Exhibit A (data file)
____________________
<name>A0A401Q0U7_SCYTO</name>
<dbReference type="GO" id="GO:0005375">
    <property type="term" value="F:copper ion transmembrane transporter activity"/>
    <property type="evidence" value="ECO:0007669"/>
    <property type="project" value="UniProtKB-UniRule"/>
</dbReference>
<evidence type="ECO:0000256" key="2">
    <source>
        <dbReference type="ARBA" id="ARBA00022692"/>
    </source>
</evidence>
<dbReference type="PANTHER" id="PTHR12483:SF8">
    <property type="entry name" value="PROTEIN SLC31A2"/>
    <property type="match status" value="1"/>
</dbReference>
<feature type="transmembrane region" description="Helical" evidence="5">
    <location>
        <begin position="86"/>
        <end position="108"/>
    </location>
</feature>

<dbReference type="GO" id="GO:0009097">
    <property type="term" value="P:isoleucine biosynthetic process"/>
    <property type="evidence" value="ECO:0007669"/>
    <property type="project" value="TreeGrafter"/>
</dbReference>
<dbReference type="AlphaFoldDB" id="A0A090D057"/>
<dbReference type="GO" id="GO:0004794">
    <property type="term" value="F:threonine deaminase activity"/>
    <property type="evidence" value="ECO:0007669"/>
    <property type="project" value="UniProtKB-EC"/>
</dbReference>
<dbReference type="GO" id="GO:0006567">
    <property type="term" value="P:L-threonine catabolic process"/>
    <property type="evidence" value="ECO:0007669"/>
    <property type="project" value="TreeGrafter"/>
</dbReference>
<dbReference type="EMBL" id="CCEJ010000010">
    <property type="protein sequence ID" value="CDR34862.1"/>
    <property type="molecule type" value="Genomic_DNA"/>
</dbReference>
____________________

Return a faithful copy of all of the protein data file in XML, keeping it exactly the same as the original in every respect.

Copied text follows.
<name>A0A401Q0U7_SCYTO</name>
<dbReference type="GO" id="GO:0005375">
    <property type="term" value="F:copper ion transmembrane transporter activity"/>
    <property type="evidence" value="ECO:0007669"/>
    <property type="project" value="UniProtKB-UniRule"/>
</dbReference>
<evidence type="ECO:0000256" key="2">
    <source>
        <dbReference type="ARBA" id="ARBA00022692"/>
    </source>
</evidence>
<dbReference type="PANTHER" id="PTHR12483:SF8">
    <property type="entry name" value="PROTEIN SLC31A2"/>
    <property type="match status" value="1"/>
</dbReference>
<feature type="transmembrane region" description="Helical" evidence="5">
    <location>
        <begin position="86"/>
        <end position="108"/>
    </location>
</feature>

<dbReference type="GO" id="GO:0009097">
    <property type="term" value="P:isoleucine biosynthetic process"/>
    <property type="evidence" value="ECO:0007669"/>
    <property type="project" value="TreeGrafter"/>
</dbReference>
<dbReference type="AlphaFoldDB" id="A0A090D057"/>
<dbReference type="GO" id="GO:0004794">
    <property type="term" value="F:threonine deaminase activity"/>
    <property type="evidence" value="ECO:0007669"/>
    <property type="project" value="UniProtKB-EC"/>
</dbReference>
<dbReference type="GO" id="GO:0006567">
    <property type="term" value="P:L-threonine catabolic process"/>
    <property type="evidence" value="ECO:0007669"/>
    <property type="project" value="TreeGrafter"/>
</dbReference>
<dbReference type="EMBL" id="CCEJ010000010">
    <property type="protein sequence ID" value="CDR34862.1"/>
    <property type="molecule type" value="Genomic_DNA"/>
</dbReference>